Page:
The Gainesville City Commission on Tuesday swore in its newest commissioner, Desmon Duncan-Walker, as well as swearing in the recently re-elected Commissioner Gail Johnson to her second term.

The oath of office ends with commissioners promising to “well and faithfully perform the duties of city commissioner about which I am now about to enter.” Johnson added a one-word addendum to her oath: "Again!”

Her fellow city commissioners welcomed Johnson back by immediately giving her new job duties—unanimously voting to make her mayor-commissioner pro-tem. The mayor-commissioner pro-tem serves as mayor when Mayor Lauren Poe is not present.

Commissioner David Arreola, the outgoing mayor-commissioner pro-tem, nominated Johnson for the role. Poe congratulated Johnson and joked he was about to take the afternoon off.

Following the official oath of office, which was administered by Judge Walter Green of Florida’s Eighth Judicial Circuit, both of the newly sworn in commissioners spoke briefly, thanking their families and supporters and establishing their goals for their terms.

“We believe that Gainesville belongs to all of us—not just a few of us,” Duncan-Walker said. “We believe that this city can be so much more.”

Gainesville City Commissioner Gail Johnson

City Commissioner Gail Johnson

Duncan-Walker, who represents the city’s District 1, campaigned on promises for affordable housing, historic preservation and economic development for the district, but acknowledged it won’t be easy.

“I am soberingly aware of the challenges we face from our budget to our utilities from homelessness to the needs of our various communities throughout Gainesville,” she said.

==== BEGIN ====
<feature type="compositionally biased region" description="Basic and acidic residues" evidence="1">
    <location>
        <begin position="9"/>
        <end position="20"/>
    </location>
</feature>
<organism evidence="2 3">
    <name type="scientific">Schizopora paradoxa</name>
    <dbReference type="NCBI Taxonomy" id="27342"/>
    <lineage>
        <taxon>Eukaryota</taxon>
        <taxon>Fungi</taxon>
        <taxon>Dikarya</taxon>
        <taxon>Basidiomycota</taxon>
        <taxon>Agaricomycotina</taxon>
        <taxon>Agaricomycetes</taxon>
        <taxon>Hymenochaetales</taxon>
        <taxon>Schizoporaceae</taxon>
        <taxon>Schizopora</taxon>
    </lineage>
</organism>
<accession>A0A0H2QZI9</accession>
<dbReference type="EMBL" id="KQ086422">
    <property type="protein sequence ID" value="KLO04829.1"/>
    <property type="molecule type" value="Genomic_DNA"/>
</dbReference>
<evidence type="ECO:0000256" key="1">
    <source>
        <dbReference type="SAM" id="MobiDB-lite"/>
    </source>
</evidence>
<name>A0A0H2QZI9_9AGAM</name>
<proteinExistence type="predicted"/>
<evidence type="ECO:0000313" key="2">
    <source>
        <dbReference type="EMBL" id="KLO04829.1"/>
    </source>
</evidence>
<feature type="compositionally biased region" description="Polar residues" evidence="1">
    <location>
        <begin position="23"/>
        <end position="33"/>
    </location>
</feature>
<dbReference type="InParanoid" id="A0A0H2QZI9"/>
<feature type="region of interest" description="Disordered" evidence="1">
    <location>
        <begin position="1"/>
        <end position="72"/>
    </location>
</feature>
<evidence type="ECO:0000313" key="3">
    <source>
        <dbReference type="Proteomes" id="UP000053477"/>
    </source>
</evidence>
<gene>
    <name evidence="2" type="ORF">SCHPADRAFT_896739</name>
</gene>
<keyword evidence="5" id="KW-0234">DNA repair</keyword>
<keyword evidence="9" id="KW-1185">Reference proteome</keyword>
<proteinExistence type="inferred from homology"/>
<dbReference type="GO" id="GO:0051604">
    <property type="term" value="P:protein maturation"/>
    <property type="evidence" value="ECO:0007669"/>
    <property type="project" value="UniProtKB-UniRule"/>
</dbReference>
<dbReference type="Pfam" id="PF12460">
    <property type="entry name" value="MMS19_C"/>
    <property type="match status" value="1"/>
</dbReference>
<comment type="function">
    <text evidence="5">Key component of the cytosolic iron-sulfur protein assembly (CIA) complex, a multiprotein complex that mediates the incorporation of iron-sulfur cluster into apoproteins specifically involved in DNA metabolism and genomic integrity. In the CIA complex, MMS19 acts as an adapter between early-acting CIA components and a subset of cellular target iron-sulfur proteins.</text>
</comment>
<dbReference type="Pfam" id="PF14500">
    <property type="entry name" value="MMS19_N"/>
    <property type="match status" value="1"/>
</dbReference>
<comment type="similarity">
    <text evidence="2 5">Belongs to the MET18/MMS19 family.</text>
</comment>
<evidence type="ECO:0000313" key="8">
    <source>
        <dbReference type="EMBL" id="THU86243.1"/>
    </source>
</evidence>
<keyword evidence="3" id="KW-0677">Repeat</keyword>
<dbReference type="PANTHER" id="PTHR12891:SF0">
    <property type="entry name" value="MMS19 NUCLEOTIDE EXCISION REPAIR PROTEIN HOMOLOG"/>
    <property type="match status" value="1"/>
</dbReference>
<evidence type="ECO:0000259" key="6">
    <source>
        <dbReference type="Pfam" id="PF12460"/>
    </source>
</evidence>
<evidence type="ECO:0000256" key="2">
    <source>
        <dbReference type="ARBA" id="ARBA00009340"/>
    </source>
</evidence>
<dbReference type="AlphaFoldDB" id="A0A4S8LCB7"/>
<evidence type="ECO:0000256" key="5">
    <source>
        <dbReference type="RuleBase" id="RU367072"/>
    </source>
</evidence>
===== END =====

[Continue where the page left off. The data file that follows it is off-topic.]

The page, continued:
Johnson, who serves in an at-large seat, re-read a section of her swearing in speech from her first term, in which she said: “Gainesville will be a place where the basic needs of the people are at the forefront of our agenda,” including housing, food and access to services.

She read and then re-read: “Gainesville will be a place where we will champion responsible growth and development.”

“Nothing has changed,” Johnson said. “This will be what I continue to champion in my second term.”

The two commissioners will serve three and a half year terms that end in fall 2024, according to a city news release.

“This day is both a joyous day and a solemn day,” Poe said in welcoming the pair. “This is a joyous day because we get to celebrate all the work these two amazing women did to get themselves to this day… It’s also a solemn day because the work ahead of them is very serious work and it is work that must be done. It is work that both of these women have committed fully to doing.”

And Duncan-Walker and Johnson quickly got work as the city commission started its next regular meeting about 30 minutes after the swearing in.

Mainstreet Daily News Correspondent

Camille Broadway is freelance writer and editor. She has more than 25 years of experience in journalism and journalism education. Bad speller. Baseball fan. OG sci-fi nerd. She's always looking for good story ideas.

(1) comment


It’s really good for the City of Gainesvile to get new Elected commissioners. Don’t be like Alachua County and keep someone in office like Mike Byerly for 20 years. This Commissioner had more code violations Convictions due to the fact he was a slumlord. It’s too bad that he was able to Dispose of the code enforcement board and solid waste inspectors that found him Guilty of on going code violations before he was voted out. Alachua County Commissioners should reinstate all his employees but lost their jobs for doing the right thing.

Welcome to the discussion.

Keep it Clean. Please avoid obscene, vulgar, lewd, racist or sexually-oriented language.
Don't Threaten. Threats of harming another person will not be tolerated.
Be Truthful. Don't knowingly lie about anyone or anything.
Be Nice. No racism, sexism or any sort of -ism that is degrading to another person.
Be Proactive. Use the 'Report' link on each comment to let us know of abusive posts.
Share with Us. We'd love to hear eyewitness accounts, the history behind an article.